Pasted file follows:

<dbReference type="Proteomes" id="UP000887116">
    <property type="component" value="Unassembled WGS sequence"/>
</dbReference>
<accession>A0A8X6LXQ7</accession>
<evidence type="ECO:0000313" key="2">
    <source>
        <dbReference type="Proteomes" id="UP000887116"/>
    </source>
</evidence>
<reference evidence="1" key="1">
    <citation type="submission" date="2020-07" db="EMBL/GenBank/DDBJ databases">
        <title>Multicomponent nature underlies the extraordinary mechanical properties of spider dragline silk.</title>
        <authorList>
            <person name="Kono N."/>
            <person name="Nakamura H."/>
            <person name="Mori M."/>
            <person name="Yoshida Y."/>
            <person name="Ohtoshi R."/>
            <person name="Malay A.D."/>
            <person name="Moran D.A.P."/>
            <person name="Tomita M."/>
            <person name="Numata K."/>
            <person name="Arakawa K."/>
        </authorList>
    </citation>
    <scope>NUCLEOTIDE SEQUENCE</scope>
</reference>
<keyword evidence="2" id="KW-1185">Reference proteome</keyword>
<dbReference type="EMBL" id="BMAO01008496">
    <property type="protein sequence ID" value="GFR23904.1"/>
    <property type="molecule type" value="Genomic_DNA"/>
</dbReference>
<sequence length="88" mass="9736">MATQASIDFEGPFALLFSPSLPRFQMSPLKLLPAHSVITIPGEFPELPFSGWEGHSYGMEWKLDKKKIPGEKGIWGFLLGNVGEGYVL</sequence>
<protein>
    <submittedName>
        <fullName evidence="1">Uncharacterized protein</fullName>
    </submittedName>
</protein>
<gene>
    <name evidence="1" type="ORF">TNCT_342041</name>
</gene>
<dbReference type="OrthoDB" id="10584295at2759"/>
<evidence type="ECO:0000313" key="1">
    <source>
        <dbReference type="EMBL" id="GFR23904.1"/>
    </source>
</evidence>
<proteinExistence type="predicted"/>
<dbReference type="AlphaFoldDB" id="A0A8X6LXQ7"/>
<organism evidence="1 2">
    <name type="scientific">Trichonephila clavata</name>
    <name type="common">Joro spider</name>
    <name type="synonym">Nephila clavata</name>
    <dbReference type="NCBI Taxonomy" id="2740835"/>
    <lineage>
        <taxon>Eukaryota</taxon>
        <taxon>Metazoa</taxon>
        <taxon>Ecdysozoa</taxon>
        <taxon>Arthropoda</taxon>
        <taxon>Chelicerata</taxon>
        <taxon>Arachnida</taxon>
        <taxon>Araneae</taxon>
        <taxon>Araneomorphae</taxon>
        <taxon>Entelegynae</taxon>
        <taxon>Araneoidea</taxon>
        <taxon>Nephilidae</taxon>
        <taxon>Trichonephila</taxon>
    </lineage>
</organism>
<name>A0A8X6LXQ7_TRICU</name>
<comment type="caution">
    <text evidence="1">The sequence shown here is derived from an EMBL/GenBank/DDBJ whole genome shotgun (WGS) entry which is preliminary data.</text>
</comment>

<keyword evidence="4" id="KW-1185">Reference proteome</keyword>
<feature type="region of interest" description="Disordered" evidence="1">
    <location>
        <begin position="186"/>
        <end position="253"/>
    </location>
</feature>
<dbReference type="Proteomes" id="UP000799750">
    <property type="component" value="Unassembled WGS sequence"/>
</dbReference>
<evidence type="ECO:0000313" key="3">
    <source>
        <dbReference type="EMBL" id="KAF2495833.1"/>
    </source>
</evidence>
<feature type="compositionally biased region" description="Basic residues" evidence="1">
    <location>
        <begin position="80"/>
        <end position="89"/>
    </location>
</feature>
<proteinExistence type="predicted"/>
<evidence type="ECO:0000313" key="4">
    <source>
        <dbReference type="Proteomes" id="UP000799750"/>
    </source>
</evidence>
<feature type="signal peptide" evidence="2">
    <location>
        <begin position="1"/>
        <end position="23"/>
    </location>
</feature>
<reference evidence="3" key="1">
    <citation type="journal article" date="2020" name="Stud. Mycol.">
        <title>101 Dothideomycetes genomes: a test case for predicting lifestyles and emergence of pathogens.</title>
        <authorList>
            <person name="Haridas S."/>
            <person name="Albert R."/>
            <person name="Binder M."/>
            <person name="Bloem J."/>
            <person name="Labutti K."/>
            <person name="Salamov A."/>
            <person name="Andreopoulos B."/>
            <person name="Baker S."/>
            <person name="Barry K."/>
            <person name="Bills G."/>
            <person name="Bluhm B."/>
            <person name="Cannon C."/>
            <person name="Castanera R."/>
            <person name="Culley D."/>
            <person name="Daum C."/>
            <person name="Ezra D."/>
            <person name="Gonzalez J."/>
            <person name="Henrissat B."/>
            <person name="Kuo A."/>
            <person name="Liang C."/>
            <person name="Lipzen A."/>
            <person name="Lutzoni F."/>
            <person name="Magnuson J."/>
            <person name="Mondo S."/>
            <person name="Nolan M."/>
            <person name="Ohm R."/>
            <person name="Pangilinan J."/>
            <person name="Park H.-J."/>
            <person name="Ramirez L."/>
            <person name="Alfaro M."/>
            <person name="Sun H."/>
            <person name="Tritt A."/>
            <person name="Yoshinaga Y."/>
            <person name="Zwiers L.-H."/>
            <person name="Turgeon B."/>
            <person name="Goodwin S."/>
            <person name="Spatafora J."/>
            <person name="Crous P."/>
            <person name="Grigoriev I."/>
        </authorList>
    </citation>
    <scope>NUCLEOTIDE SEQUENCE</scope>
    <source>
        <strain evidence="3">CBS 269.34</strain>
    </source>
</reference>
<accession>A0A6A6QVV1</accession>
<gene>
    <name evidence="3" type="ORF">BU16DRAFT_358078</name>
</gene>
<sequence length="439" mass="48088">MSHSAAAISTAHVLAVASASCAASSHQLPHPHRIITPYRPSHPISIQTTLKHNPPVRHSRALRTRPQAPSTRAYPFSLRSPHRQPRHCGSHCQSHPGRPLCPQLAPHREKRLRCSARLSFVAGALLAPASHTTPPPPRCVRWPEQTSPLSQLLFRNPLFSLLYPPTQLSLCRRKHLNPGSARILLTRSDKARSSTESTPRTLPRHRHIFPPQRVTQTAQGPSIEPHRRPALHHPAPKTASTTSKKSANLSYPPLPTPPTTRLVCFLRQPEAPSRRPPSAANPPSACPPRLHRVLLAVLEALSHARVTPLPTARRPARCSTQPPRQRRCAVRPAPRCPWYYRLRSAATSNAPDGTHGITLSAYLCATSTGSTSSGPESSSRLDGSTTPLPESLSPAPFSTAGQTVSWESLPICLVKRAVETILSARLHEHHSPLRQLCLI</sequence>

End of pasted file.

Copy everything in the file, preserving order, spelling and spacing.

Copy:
<dbReference type="Proteomes" id="UP000887116">
    <property type="component" value="Unassembled WGS sequence"/>
</dbReference>
<accession>A0A8X6LXQ7</accession>
<evidence type="ECO:0000313" key="2">
    <source>
        <dbReference type="Proteomes" id="UP000887116"/>
    </source>
</evidence>
<reference evidence="1" key="1">
    <citation type="submission" date="2020-07" db="EMBL/GenBank/DDBJ databases">
        <title>Multicomponent nature underlies the extraordinary mechanical properties of spider dragline silk.</title>
        <authorList>
            <person name="Kono N."/>
            <person name="Nakamura H."/>
            <person name="Mori M."/>
            <person name="Yoshida Y."/>
            <person name="Ohtoshi R."/>
            <person name="Malay A.D."/>
            <person name="Moran D.A.P."/>
            <person name="Tomita M."/>
            <person name="Numata K."/>
            <person name="Arakawa K."/>
        </authorList>
    </citation>
    <scope>NUCLEOTIDE SEQUENCE</scope>
</reference>
<keyword evidence="2" id="KW-1185">Reference proteome</keyword>
<dbReference type="EMBL" id="BMAO01008496">
    <property type="protein sequence ID" value="GFR23904.1"/>
    <property type="molecule type" value="Genomic_DNA"/>
</dbReference>
<sequence length="88" mass="9736">MATQASIDFEGPFALLFSPSLPRFQMSPLKLLPAHSVITIPGEFPELPFSGWEGHSYGMEWKLDKKKIPGEKGIWGFLLGNVGEGYVL</sequence>
<protein>
    <submittedName>
        <fullName evidence="1">Uncharacterized protein</fullName>
    </submittedName>
</protein>
<gene>
    <name evidence="1" type="ORF">TNCT_342041</name>
</gene>
<dbReference type="OrthoDB" id="10584295at2759"/>
<evidence type="ECO:0000313" key="1">
    <source>
        <dbReference type="EMBL" id="GFR23904.1"/>
    </source>
</evidence>
<proteinExistence type="predicted"/>
<dbReference type="AlphaFoldDB" id="A0A8X6LXQ7"/>
<organism evidence="1 2">
    <name type="scientific">Trichonephila clavata</name>
    <name type="common">Joro spider</name>
    <name type="synonym">Nephila clavata</name>
    <dbReference type="NCBI Taxonomy" id="2740835"/>
    <lineage>
        <taxon>Eukaryota</taxon>
        <taxon>Metazoa</taxon>
        <taxon>Ecdysozoa</taxon>
        <taxon>Arthropoda</taxon>
        <taxon>Chelicerata</taxon>
        <taxon>Arachnida</taxon>
        <taxon>Araneae</taxon>
        <taxon>Araneomorphae</taxon>
        <taxon>Entelegynae</taxon>
        <taxon>Araneoidea</taxon>
        <taxon>Nephilidae</taxon>
        <taxon>Trichonephila</taxon>
    </lineage>
</organism>
<name>A0A8X6LXQ7_TRICU</name>
<comment type="caution">
    <text evidence="1">The sequence shown here is derived from an EMBL/GenBank/DDBJ whole genome shotgun (WGS) entry which is preliminary data.</text>
</comment>

<keyword evidence="4" id="KW-1185">Reference proteome</keyword>
<feature type="region of interest" description="Disordered" evidence="1">
    <location>
        <begin position="186"/>
        <end position="253"/>
    </location>
</feature>
<dbReference type="Proteomes" id="UP000799750">
    <property type="component" value="Unassembled WGS sequence"/>
</dbReference>
<evidence type="ECO:0000313" key="3">
    <source>
        <dbReference type="EMBL" id="KAF2495833.1"/>
    </source>
</evidence>
<feature type="compositionally biased region" description="Basic residues" evidence="1">
    <location>
        <begin position="80"/>
        <end position="89"/>
    </location>
</feature>
<proteinExistence type="predicted"/>
<evidence type="ECO:0000313" key="4">
    <source>
        <dbReference type="Proteomes" id="UP000799750"/>
    </source>
</evidence>
<feature type="signal peptide" evidence="2">
    <location>
        <begin position="1"/>
        <end position="23"/>
    </location>
</feature>
<reference evidence="3" key="1">
    <citation type="journal article" date="2020" name="Stud. Mycol.">
        <title>101 Dothideomycetes genomes: a test case for predicting lifestyles and emergence of pathogens.</title>
        <authorList>
            <person name="Haridas S."/>
            <person name="Albert R."/>
            <person name="Binder M."/>
            <person name="Bloem J."/>
            <person name="Labutti K."/>
            <person name="Salamov A."/>
            <person name="Andreopoulos B."/>
            <person name="Baker S."/>
            <person name="Barry K."/>
            <person name="Bills G."/>
            <person name="Bluhm B."/>
            <person name="Cannon C."/>
            <person name="Castanera R."/>
            <person name="Culley D."/>
            <person name="Daum C."/>
            <person name="Ezra D."/>
            <person name="Gonzalez J."/>
            <person name="Henrissat B."/>
            <person name="Kuo A."/>
            <person name="Liang C."/>
            <person name="Lipzen A."/>
            <person name="Lutzoni F."/>
            <person name="Magnuson J."/>
            <person name="Mondo S."/>
            <person name="Nolan M."/>
            <person name="Ohm R."/>
            <person name="Pangilinan J."/>
            <person name="Park H.-J."/>
            <person name="Ramirez L."/>
            <person name="Alfaro M."/>
            <person name="Sun H."/>
            <person name="Tritt A."/>
            <person name="Yoshinaga Y."/>
            <person name="Zwiers L.-H."/>
            <person name="Turgeon B."/>
            <person name="Goodwin S."/>
            <person name="Spatafora J."/>
            <person name="Crous P."/>
            <person name="Grigoriev I."/>
        </authorList>
    </citation>
    <scope>NUCLEOTIDE SEQUENCE</scope>
    <source>
        <strain evidence="3">CBS 269.34</strain>
    </source>
</reference>
<accession>A0A6A6QVV1</accession>
<gene>
    <name evidence="3" type="ORF">BU16DRAFT_358078</name>
</gene>
<sequence length="439" mass="48088">MSHSAAAISTAHVLAVASASCAASSHQLPHPHRIITPYRPSHPISIQTTLKHNPPVRHSRALRTRPQAPSTRAYPFSLRSPHRQPRHCGSHCQSHPGRPLCPQLAPHREKRLRCSARLSFVAGALLAPASHTTPPPPRCVRWPEQTSPLSQLLFRNPLFSLLYPPTQLSLCRRKHLNPGSARILLTRSDKARSSTESTPRTLPRHRHIFPPQRVTQTAQGPSIEPHRRPALHHPAPKTASTTSKKSANLSYPPLPTPPTTRLVCFLRQPEAPSRRPPSAANPPSACPPRLHRVLLAVLEALSHARVTPLPTARRPARCSTQPPRQRRCAVRPAPRCPWYYRLRSAATSNAPDGTHGITLSAYLCATSTGSTSSGPESSSRLDGSTTPLPESLSPAPFSTAGQTVSWESLPICLVKRAVETILSARLHEHHSPLRQLCLI</sequence>